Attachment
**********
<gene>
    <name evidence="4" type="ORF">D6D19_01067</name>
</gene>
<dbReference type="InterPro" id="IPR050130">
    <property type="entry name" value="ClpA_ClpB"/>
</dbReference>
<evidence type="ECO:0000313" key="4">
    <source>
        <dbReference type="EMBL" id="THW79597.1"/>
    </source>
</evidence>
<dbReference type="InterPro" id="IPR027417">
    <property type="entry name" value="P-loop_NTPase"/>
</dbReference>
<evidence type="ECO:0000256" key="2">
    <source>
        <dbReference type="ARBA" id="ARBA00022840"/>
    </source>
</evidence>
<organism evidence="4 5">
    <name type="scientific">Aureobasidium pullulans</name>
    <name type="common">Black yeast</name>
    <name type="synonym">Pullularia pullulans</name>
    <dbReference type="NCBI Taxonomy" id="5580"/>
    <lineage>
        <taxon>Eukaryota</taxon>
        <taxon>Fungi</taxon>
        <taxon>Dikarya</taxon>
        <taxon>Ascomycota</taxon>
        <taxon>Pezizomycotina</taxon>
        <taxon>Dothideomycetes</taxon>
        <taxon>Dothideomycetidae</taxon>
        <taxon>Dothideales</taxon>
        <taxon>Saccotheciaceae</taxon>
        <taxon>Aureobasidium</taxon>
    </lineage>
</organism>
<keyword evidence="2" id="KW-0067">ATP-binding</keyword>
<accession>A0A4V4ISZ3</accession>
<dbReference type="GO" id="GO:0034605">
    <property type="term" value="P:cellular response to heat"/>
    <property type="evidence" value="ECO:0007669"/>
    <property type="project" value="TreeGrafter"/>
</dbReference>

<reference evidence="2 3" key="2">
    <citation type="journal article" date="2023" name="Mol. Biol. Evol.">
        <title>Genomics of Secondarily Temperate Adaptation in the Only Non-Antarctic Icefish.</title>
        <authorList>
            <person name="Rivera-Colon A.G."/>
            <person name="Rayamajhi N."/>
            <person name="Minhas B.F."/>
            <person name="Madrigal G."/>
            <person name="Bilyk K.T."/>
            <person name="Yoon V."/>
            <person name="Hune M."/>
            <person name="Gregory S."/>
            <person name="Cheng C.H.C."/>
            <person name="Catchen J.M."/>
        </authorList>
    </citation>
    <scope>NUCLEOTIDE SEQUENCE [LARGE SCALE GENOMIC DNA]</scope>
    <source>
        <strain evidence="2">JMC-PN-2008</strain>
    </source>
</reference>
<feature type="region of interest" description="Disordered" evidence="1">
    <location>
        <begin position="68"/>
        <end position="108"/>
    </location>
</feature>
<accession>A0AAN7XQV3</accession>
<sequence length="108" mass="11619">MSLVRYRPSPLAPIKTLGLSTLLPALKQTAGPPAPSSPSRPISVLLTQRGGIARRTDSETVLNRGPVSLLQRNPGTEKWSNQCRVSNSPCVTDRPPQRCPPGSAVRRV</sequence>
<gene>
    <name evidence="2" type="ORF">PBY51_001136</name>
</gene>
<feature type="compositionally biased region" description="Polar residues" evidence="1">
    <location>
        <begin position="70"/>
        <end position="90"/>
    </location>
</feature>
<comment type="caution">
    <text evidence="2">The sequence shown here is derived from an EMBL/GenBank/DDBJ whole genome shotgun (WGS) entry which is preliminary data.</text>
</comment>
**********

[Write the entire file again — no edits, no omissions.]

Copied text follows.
<gene>
    <name evidence="4" type="ORF">D6D19_01067</name>
</gene>
<dbReference type="InterPro" id="IPR050130">
    <property type="entry name" value="ClpA_ClpB"/>
</dbReference>
<evidence type="ECO:0000313" key="4">
    <source>
        <dbReference type="EMBL" id="THW79597.1"/>
    </source>
</evidence>
<dbReference type="InterPro" id="IPR027417">
    <property type="entry name" value="P-loop_NTPase"/>
</dbReference>
<evidence type="ECO:0000256" key="2">
    <source>
        <dbReference type="ARBA" id="ARBA00022840"/>
    </source>
</evidence>
<organism evidence="4 5">
    <name type="scientific">Aureobasidium pullulans</name>
    <name type="common">Black yeast</name>
    <name type="synonym">Pullularia pullulans</name>
    <dbReference type="NCBI Taxonomy" id="5580"/>
    <lineage>
        <taxon>Eukaryota</taxon>
        <taxon>Fungi</taxon>
        <taxon>Dikarya</taxon>
        <taxon>Ascomycota</taxon>
        <taxon>Pezizomycotina</taxon>
        <taxon>Dothideomycetes</taxon>
        <taxon>Dothideomycetidae</taxon>
        <taxon>Dothideales</taxon>
        <taxon>Saccotheciaceae</taxon>
        <taxon>Aureobasidium</taxon>
    </lineage>
</organism>
<keyword evidence="2" id="KW-0067">ATP-binding</keyword>
<accession>A0A4V4ISZ3</accession>
<dbReference type="GO" id="GO:0034605">
    <property type="term" value="P:cellular response to heat"/>
    <property type="evidence" value="ECO:0007669"/>
    <property type="project" value="TreeGrafter"/>
</dbReference>

<reference evidence="2 3" key="2">
    <citation type="journal article" date="2023" name="Mol. Biol. Evol.">
        <title>Genomics of Secondarily Temperate Adaptation in the Only Non-Antarctic Icefish.</title>
        <authorList>
            <person name="Rivera-Colon A.G."/>
            <person name="Rayamajhi N."/>
            <person name="Minhas B.F."/>
            <person name="Madrigal G."/>
            <person name="Bilyk K.T."/>
            <person name="Yoon V."/>
            <person name="Hune M."/>
            <person name="Gregory S."/>
            <person name="Cheng C.H.C."/>
            <person name="Catchen J.M."/>
        </authorList>
    </citation>
    <scope>NUCLEOTIDE SEQUENCE [LARGE SCALE GENOMIC DNA]</scope>
    <source>
        <strain evidence="2">JMC-PN-2008</strain>
    </source>
</reference>
<feature type="region of interest" description="Disordered" evidence="1">
    <location>
        <begin position="68"/>
        <end position="108"/>
    </location>
</feature>
<accession>A0AAN7XQV3</accession>
<sequence length="108" mass="11619">MSLVRYRPSPLAPIKTLGLSTLLPALKQTAGPPAPSSPSRPISVLLTQRGGIARRTDSETVLNRGPVSLLQRNPGTEKWSNQCRVSNSPCVTDRPPQRCPPGSAVRRV</sequence>
<gene>
    <name evidence="2" type="ORF">PBY51_001136</name>
</gene>
<feature type="compositionally biased region" description="Polar residues" evidence="1">
    <location>
        <begin position="70"/>
        <end position="90"/>
    </location>
</feature>
<comment type="caution">
    <text evidence="2">The sequence shown here is derived from an EMBL/GenBank/DDBJ whole genome shotgun (WGS) entry which is preliminary data.</text>
</comment>